The ability of an engine to convert fuel to horsepower is called the Brake Specific Fuel Consumption or BSFC. For most gasoline internal combustion engines, the BSFC is not a constant figure. BSFC varies as engine RPM and load vary. It is hard to know exactly where the BSFC will be the least, that is, at what combination of engine RPM and load the engine will be most efficient at converting fuel to power.
To propel a particular boat to a particular speed will require the same horsepower, no matter if the engine providing the power has four-cylinder or six-cylinders, both in V-block configuration.
Among OMC engines, the V4 and V6 engines may use identical cylinder dimensions, which suggests the total displacement of the V6 engine would then be in a ratio of 6/4 compared to the V4, or, in other words, the V6 will have 1.5-times the displacement. Again, this is true only if the individual cylinder dimensions are the same.
With that background in mind, we approach your question:
For the same boat, same load, running at the same speed, would a V6 use significantly more fuel than a V4?
The answer is difficult to give with precision. The assumption that the same horsepower is needed in both instances is a reasonable assumption, assuming that the underwater gear in both instances is the same, that is, the gear case, the gear ratio, and propeller are the same. However, that may not be a good assumption. It is likely that the gear case may be of similar size, but the gear ratio and the propeller pitch may be different.
There seems to be a popular notion that an engine of high rated horsepower will be more efficient running at a less-than-full throttle RPM because it will be "loafing" to make its power compared to another engine with lower rated horsepower that must be "working" to produce the same power output. However, this is not always completely true. It depends on the BSFC of each engine. A larger engine "loafing" with a smaller load (in proportion to its total horsepower) may actually be operating at a point on its BSFC curve that is less efficient than a smaller engine "working" with a larger load (in proportion to its total horsepower) that is operating at a more efficient point on its (different) BSFC curve.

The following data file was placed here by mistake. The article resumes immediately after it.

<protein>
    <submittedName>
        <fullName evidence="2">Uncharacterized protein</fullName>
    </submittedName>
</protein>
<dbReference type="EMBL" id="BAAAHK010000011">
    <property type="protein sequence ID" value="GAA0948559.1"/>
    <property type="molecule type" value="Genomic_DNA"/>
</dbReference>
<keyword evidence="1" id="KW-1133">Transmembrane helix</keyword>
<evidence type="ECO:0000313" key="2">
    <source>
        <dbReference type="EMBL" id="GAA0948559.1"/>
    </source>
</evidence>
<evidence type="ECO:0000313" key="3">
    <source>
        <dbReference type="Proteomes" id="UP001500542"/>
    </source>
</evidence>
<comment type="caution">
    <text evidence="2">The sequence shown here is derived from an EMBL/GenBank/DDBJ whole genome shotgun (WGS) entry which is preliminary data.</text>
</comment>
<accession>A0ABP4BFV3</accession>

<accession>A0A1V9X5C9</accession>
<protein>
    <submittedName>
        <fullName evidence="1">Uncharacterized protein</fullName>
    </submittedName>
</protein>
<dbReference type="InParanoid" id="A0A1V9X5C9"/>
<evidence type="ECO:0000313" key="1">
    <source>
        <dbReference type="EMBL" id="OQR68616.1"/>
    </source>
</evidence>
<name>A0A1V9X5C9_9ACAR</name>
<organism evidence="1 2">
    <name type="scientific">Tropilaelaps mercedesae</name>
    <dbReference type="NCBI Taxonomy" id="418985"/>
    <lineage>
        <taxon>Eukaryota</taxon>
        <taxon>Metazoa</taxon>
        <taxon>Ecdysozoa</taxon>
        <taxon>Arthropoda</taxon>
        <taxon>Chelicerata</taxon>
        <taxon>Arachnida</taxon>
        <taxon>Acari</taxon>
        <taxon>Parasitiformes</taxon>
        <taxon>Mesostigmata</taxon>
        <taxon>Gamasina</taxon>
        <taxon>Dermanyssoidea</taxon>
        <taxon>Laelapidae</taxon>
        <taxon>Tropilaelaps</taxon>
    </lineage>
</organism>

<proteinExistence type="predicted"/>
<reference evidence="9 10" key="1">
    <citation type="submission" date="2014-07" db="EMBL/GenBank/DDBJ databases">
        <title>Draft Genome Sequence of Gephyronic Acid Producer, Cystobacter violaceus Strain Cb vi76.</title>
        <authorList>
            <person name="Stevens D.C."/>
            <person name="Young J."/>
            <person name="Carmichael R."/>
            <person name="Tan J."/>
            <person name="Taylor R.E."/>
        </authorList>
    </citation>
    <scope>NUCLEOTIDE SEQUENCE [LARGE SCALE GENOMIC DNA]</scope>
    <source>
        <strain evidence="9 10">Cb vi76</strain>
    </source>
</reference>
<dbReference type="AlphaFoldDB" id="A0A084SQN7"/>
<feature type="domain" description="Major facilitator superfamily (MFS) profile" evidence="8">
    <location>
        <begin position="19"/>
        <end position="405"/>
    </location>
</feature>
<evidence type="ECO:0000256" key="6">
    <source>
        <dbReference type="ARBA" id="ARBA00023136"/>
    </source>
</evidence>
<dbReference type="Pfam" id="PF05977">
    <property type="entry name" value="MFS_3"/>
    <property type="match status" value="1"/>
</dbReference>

About the only sure thing that can be said regarding fuel consumption of the two engines: if you run the more powerful engine at a higher power setting than you run the less powerful engine, the bigger engine is sure to burn more fuel.
Another anecdotal observation: many older two-stroke-power-cycle outboard engines run most efficiently, that is they have the best (lowest) BSFC, when they are operating under load in a range of RPM that is about 0.8 of their rated maximum engine speed. For example, if the engine is rated to run at 5,500-RPM, the best BSFC might be around 4,000 to 4,400-RPM. But, again, this is really an anecdotal observation.
In either case, I would not expect the fuel consumption rates to be hugely different. And unless you use the boat hundreds of hours every year, the effect of a small difference in fuel consumption will only cause a small change in your fuel costs.